Friday, July 22, 2016

The War of the Reluctant Caesars

Well, I've been away from this for awhile for a host of reasons, but I'm finally back to catch up with a least a few fun gaming stories. So without further ado, I give you (stirring drumroll)...

The Tale of the Reluctant Caesars

Last weekend saw the gathering of my semi-irregular-hey-are-we-gonna-do-this-or-not gaming group. Which turned out to be the theme of the evening.

Only four of us could get together, so I set out what I thought would be some workable games for a mid-range number of players. The choices included my newly acquired copy of Dungeons & Dragons: The Conquest of Nerath (essentially the Axis & Allies system in a fantasy setting), Risk: The Lord of the Rings Trilogy Edition, Risk: Godstorm, and Conquest of the Empire. The first two games on this list are ideally intended for four players, whereas the last is designed for up to six (a detail which I believe was more significant than we anticipated).

The players for the evening consisted of my friend Michael, his teen-age son Chase, and Lon, a friend from work and new addition to the group. As one probably guesses, given the title of this post, Conquest of the Empire (hereafter CotE) won out as the preferred choice.

"It's YUGE!"

If you're not familiar with CotE, it's a reprint by Eagle Games of one of Milton Bradley's classic GameMaster series. The Eagle Games version (now sadly OOP) is quite simply a stunning production. The map features the Roman Empire at its greatest extent (completely surrounding the Mediterranean Sea, and including Britannia). As one would hope, it is gorgeous. It is also HUGE. The board is 3'x3.5'; we had to place some old oversized "dining room table protectors" inherited from my wife's grandmother on top of my 3'x4' kitchen table to give us extra edge space on which to set our pieces. (I brought over a small side table to hold mine.) The pieces are brightly colored plastic figures of Roman legionnaires, Roman generals, Caesars, Auxiliary cavalry, Roman galleys, and catapults (with working swing arms!). There are also cities, city walls ("fortifications"), and Roman roads, plus assorted faction markers and over-sized heavy plastic "Roman" coins in two denominations, one "gold" and one "silver." The custom dice are a bit oversized, and depict the various forces that can participate in a battle (match the image rolled to a unit which is attacking, and that unit kills an opposing piece). The game also includes markers and cards for an entirely different game using the same pieces (and called "CotE II"). Since the rules for these, however, have proven to be about as intelligible to us as a Latin manuscript, we strictly play the "classic" version, which is only slightly modified from the original. The goal of the game is to capture every opposing Caesar; each player has just one. This is done by capturing provinces, collecting tribute, building armies, navies, cities and roads, and engaging in singularly devastating combat.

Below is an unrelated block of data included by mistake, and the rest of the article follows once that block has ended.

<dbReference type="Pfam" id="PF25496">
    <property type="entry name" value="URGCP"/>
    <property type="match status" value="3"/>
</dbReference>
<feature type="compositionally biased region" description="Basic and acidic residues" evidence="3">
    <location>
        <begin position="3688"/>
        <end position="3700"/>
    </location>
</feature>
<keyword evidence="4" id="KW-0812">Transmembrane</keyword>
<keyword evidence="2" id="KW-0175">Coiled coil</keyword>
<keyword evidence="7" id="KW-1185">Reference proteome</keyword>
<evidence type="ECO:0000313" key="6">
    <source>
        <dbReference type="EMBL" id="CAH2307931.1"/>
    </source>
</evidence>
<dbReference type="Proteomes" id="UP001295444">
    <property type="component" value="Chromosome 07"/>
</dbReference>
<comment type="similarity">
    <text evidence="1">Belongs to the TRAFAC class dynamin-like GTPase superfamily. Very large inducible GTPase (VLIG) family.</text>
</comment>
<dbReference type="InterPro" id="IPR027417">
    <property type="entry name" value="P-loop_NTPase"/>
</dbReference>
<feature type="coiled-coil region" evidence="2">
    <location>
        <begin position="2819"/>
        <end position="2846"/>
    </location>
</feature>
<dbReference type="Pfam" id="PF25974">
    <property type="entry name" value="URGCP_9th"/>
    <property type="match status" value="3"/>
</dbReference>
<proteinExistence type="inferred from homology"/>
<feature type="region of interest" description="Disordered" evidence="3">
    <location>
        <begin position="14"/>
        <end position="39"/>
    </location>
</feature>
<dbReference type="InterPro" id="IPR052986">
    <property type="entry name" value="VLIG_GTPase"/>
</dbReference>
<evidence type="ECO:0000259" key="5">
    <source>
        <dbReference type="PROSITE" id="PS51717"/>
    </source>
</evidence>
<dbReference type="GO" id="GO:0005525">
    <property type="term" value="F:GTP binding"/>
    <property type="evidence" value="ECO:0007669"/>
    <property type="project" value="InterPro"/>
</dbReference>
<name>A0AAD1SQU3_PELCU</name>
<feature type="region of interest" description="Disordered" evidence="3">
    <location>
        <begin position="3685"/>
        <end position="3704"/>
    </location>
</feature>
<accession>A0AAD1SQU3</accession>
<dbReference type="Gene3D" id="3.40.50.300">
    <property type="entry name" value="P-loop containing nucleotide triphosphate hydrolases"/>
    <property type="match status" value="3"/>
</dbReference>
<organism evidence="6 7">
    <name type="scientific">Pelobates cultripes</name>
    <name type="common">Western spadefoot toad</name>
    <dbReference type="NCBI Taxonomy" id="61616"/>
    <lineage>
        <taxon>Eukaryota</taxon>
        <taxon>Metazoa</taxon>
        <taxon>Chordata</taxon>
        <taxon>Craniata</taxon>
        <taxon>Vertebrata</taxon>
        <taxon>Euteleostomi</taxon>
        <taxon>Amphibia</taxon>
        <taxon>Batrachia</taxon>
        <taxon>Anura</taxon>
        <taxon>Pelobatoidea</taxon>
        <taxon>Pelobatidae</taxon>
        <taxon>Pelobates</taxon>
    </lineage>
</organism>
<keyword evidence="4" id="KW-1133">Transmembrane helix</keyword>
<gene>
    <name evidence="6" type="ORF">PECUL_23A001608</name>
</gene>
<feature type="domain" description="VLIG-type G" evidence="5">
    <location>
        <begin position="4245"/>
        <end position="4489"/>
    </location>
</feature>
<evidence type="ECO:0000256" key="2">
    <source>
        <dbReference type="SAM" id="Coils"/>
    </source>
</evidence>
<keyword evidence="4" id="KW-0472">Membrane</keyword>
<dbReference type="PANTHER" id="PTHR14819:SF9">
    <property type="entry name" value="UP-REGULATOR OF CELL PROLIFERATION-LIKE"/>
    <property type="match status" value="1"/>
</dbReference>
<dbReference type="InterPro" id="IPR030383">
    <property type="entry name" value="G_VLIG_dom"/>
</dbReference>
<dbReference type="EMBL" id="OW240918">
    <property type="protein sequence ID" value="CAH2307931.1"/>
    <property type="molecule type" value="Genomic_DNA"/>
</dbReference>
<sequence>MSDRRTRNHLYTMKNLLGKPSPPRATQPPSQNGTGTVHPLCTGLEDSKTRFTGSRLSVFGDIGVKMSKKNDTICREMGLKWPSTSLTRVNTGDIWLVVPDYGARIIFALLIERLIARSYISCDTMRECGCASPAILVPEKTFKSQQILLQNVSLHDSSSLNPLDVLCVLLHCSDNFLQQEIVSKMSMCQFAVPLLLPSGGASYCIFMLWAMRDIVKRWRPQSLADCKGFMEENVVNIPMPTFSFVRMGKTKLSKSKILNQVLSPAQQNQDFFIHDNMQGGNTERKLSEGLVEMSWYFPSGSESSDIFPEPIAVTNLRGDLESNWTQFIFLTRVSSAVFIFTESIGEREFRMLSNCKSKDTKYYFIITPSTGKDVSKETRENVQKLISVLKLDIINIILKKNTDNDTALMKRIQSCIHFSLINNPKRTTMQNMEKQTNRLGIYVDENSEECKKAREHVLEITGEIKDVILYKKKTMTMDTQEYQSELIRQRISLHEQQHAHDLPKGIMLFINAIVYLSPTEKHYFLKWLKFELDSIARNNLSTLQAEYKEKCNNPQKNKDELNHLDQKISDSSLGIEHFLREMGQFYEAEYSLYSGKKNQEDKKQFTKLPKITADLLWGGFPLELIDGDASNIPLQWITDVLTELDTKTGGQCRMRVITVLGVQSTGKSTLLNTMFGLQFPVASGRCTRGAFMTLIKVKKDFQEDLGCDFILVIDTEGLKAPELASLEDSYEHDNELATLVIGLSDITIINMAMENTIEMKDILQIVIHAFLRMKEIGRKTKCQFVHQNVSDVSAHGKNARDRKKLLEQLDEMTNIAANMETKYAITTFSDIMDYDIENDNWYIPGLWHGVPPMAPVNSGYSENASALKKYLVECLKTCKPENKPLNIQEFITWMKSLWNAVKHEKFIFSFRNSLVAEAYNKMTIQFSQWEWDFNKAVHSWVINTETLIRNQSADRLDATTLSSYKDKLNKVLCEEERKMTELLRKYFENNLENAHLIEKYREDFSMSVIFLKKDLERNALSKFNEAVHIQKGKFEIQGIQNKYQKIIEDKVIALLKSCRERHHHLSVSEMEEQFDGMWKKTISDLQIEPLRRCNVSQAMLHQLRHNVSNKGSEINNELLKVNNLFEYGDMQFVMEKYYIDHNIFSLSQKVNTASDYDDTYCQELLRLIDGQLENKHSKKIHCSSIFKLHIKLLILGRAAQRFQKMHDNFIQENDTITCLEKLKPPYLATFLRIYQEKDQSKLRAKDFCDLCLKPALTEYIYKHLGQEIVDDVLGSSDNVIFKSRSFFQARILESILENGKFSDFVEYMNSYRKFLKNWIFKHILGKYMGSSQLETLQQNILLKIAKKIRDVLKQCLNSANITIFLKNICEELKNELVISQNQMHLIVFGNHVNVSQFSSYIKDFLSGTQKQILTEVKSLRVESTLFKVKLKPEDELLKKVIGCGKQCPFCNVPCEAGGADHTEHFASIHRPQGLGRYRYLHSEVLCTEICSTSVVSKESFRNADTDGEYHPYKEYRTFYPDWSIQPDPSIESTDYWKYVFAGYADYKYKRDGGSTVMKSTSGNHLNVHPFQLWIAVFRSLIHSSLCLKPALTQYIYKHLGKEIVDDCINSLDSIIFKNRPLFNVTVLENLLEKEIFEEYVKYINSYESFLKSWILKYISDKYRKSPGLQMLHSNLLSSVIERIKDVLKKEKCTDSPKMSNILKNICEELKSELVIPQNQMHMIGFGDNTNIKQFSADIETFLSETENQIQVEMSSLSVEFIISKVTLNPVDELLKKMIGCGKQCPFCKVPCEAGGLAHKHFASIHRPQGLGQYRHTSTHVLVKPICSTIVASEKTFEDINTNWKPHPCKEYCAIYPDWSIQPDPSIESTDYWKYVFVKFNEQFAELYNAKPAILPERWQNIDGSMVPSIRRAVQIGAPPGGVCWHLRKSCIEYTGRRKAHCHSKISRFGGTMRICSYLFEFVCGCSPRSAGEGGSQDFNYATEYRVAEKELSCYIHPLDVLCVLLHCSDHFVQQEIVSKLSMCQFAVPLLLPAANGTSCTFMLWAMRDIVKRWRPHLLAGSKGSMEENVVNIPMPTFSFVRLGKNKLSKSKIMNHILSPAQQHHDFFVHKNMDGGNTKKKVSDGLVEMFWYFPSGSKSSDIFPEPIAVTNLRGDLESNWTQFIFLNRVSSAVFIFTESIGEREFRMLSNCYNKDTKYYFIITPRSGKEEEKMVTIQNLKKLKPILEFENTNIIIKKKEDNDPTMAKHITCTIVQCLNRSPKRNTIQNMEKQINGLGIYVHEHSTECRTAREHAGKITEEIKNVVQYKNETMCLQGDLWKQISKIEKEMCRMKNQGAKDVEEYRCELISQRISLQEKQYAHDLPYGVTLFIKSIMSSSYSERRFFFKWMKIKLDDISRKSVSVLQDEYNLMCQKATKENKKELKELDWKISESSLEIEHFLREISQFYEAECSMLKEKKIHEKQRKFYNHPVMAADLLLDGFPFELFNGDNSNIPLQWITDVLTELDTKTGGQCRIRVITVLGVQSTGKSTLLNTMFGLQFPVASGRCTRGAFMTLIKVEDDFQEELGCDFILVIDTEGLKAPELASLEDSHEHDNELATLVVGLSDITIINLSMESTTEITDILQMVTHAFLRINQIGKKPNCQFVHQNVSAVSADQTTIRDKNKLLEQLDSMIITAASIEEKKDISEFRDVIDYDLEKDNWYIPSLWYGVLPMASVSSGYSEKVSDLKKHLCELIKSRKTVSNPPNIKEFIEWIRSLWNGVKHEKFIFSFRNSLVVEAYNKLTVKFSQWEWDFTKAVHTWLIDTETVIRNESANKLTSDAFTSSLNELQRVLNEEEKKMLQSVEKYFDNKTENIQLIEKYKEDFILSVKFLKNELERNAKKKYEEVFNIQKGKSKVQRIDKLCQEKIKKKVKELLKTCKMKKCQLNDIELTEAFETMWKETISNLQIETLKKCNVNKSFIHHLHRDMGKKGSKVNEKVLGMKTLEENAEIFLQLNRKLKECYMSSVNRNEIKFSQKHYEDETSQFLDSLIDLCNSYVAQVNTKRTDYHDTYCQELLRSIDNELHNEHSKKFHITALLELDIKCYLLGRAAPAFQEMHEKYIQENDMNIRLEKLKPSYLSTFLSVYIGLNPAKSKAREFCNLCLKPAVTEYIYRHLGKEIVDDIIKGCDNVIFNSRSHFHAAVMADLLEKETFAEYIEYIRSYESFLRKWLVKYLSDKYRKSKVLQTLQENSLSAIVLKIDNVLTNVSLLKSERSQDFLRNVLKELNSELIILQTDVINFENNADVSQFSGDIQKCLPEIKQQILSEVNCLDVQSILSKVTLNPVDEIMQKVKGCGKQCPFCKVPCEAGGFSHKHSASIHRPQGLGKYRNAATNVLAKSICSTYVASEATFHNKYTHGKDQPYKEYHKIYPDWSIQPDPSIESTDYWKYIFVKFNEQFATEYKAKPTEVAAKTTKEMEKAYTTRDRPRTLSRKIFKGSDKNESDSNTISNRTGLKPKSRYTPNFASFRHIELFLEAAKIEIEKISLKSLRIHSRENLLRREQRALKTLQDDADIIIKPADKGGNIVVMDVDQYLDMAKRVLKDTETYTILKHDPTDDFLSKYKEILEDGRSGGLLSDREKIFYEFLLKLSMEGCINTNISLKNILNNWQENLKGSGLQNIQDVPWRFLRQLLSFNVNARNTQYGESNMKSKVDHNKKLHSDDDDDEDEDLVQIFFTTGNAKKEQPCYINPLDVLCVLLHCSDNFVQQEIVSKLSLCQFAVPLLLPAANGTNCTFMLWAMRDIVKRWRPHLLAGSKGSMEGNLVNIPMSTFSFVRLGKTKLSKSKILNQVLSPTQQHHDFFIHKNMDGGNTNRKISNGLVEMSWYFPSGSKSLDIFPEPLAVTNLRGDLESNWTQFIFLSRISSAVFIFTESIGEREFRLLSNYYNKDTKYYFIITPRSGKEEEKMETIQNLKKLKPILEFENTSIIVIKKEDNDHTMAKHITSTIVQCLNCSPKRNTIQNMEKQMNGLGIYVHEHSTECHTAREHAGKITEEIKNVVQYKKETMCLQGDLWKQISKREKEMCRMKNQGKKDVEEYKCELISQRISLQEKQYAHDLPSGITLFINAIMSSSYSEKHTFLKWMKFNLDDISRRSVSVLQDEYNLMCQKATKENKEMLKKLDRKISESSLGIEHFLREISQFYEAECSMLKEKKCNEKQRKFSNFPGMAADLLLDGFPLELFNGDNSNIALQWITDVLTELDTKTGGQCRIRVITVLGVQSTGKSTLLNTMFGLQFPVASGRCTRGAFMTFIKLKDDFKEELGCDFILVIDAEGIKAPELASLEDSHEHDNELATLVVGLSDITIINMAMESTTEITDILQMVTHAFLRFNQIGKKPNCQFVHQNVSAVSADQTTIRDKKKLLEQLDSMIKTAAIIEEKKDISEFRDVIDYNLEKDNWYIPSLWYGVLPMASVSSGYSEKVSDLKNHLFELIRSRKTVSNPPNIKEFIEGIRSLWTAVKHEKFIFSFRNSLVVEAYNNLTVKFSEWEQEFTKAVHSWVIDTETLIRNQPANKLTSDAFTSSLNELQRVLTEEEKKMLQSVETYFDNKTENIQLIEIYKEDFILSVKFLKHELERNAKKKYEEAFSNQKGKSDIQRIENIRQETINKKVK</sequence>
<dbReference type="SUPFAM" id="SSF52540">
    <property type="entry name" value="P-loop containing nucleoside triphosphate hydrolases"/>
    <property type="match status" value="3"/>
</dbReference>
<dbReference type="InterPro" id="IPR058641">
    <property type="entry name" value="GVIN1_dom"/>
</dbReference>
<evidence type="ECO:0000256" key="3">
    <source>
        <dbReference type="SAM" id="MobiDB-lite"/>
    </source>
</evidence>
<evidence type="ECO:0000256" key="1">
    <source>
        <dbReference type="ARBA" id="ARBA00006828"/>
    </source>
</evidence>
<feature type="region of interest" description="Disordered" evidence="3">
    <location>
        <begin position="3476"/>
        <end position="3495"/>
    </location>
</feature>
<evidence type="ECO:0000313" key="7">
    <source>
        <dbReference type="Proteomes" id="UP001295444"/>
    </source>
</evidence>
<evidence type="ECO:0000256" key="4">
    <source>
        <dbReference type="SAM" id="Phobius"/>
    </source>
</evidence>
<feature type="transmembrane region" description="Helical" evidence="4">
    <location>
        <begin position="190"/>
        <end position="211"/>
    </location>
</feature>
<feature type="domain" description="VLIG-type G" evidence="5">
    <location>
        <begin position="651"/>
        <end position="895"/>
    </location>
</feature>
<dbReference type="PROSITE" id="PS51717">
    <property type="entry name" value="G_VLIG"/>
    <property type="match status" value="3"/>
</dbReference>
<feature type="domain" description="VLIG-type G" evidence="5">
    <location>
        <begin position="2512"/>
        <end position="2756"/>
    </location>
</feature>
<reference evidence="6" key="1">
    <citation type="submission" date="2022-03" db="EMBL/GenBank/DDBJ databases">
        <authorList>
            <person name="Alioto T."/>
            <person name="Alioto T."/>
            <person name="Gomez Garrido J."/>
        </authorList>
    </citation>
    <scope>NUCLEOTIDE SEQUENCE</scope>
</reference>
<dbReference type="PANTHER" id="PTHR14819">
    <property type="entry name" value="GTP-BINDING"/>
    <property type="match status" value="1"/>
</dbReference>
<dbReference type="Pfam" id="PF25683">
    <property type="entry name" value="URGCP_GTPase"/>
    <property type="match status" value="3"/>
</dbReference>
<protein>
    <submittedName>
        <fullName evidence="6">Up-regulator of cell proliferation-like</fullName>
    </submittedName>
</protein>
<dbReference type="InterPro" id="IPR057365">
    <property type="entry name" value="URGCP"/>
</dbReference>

Except for Lon, the newbie, this was to be our group's fourth time playing CotE (if you count the time a player was eliminated on the very first turn; on that time, we proclaimed a "do-over," and his Caesar was resurrected). So we're somewhat familiar with the game, but hardly experts, and barely qualify as veterans. Lon chose the red army, Chase, blue, Michael, purple, and myself, black.

Gentlemen, Start Your Legions

Each Caesar begins the game in control of a specific starting province, dictated by the rules and the number of players in the game. Unlike Axis&Allies or Risk, each force holds one and only one province at the start of the game; the rest are solely acquired through movement and conquest. Provinces are worth either 10 "talents" (1 gold coin) or 5 "talents" (1 silver coin) during a player's "collect tribute phase." A city on a province (only one per province) adds 5 more talents. After all movement and combat by a player, these talents are collected and used to purchase forces, which are then placed on the starting province only, ending the player's turn.

Movement is simple; depending on the piece, on a turn it moves either 1 or 2 provinces (or sea spaces, for galleys). However, all pieces can only move if a general or Caesar accompanies them. So if you don't have one of these with your forces, they're staying put until one of these leader units joins them. Galleys can move by themselves, but a leader is required to accompany any land forces the galley transports across the sea. So, no leader, no legion— at least, not a mobile one.